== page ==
This month’s selection from New York’s fall buffet: an old Irish play, a new Irish play, an old English play, and three new American plays.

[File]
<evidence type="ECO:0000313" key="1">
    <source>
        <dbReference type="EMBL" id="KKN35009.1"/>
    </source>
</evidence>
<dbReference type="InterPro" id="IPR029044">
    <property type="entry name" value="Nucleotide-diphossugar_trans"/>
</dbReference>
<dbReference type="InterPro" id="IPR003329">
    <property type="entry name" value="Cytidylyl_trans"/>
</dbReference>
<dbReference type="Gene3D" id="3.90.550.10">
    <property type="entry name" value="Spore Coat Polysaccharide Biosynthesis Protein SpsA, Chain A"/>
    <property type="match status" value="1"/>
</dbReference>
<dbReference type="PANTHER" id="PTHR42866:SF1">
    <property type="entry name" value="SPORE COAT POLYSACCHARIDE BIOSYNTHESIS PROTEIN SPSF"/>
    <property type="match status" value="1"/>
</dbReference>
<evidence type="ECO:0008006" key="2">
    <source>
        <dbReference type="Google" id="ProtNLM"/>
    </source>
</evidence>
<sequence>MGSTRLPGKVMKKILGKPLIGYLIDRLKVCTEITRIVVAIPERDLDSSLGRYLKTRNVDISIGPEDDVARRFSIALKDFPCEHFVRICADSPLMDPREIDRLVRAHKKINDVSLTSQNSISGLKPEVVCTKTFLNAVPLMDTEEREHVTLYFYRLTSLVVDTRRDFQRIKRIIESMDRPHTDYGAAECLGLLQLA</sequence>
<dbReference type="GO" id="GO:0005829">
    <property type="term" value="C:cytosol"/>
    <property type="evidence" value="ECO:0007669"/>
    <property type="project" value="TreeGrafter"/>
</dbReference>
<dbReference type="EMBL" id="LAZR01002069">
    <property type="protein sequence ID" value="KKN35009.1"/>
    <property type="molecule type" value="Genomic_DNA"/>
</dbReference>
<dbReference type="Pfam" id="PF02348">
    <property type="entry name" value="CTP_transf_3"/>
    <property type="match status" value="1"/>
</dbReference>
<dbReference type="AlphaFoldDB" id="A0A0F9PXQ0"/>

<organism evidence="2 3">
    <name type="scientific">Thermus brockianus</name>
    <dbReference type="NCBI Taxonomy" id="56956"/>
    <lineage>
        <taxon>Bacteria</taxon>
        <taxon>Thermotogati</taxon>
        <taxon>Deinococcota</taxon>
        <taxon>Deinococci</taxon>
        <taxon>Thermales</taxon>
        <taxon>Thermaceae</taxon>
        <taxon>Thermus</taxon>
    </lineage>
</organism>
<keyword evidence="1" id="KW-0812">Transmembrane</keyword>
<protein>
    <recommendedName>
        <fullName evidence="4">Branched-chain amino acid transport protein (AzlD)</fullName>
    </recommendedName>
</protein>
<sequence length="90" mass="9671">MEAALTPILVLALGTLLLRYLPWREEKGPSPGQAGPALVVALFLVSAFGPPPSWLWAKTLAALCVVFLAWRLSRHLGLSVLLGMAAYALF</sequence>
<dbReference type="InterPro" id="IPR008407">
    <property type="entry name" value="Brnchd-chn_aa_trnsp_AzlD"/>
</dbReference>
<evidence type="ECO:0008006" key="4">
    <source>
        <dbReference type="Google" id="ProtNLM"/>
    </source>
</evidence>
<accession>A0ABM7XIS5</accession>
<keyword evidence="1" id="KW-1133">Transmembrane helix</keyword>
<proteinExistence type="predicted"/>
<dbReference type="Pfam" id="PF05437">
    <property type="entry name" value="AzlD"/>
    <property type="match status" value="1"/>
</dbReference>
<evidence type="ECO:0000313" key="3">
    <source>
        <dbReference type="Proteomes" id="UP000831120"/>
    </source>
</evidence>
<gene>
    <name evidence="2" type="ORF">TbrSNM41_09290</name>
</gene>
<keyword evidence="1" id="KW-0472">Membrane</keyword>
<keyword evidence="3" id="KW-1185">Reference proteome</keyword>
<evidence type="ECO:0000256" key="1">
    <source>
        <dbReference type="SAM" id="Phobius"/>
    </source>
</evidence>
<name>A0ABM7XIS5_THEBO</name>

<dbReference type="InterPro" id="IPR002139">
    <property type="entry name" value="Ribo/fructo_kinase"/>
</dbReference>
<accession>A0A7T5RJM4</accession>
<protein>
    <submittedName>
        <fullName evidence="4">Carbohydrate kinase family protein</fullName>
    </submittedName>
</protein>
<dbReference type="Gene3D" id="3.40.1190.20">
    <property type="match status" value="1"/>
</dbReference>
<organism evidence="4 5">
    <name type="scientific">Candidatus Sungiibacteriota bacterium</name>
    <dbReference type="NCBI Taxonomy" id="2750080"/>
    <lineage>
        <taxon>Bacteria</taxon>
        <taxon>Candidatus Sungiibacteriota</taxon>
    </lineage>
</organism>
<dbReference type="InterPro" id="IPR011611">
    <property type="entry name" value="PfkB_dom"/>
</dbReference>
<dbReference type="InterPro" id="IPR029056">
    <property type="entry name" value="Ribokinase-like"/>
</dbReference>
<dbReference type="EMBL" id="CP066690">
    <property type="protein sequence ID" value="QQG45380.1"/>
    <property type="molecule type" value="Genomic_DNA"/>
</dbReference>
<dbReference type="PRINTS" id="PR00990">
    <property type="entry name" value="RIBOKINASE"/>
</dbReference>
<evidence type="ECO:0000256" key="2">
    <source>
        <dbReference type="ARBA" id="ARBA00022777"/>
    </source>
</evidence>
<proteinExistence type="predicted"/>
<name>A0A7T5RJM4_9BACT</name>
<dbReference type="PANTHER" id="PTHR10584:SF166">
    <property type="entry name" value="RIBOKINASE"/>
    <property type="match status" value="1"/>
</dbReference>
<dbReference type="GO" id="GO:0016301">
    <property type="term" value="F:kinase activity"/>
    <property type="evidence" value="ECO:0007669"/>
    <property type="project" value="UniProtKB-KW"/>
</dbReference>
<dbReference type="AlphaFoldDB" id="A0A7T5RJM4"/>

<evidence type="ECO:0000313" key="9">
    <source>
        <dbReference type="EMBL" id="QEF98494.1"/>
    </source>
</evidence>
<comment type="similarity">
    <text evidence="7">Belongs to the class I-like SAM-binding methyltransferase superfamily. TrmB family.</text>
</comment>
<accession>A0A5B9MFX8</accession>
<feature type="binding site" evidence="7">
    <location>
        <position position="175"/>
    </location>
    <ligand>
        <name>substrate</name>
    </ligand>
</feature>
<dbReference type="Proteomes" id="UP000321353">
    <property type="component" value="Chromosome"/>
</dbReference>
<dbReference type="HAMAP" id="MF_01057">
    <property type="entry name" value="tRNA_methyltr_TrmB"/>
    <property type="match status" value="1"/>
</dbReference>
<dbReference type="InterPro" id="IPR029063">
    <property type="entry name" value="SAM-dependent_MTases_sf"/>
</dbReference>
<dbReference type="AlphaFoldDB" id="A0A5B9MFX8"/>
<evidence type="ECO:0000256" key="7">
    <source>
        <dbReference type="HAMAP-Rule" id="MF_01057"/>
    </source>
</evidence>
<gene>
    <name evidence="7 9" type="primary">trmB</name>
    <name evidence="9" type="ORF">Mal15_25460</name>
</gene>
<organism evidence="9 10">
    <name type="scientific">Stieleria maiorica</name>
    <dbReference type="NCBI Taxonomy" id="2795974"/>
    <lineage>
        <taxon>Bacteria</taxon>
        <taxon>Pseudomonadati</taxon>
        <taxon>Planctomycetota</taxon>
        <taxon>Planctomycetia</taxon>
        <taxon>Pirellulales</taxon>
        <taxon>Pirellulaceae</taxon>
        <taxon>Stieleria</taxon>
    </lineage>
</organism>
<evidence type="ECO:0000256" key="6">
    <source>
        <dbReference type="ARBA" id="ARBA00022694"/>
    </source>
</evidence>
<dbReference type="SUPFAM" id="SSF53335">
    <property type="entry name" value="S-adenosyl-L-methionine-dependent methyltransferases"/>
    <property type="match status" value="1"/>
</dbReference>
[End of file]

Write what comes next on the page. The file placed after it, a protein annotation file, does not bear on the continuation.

Shaw was eighty when, in 1936, he started writing Geneva, a sort of morality play in which representatives of political forces of the time are summoned by the League of Nations’ International Committee for Intellectual Co-operation, which was itself located in Geneva, to the Hague to be submitted to the scrutiny of a Judge of the Court of International Justice. Geneva was to go through at least eight versions, one as late as 1945, as Shaw scrambled to keep it timely and politically correct. It was staged first in 1938 in Warsaw, then in London in 1938 and in New York in 1940. It was widely received as an embarrassing failure, and so it is, but the modes of its badness are curious enough to merit the recent revival at...

 
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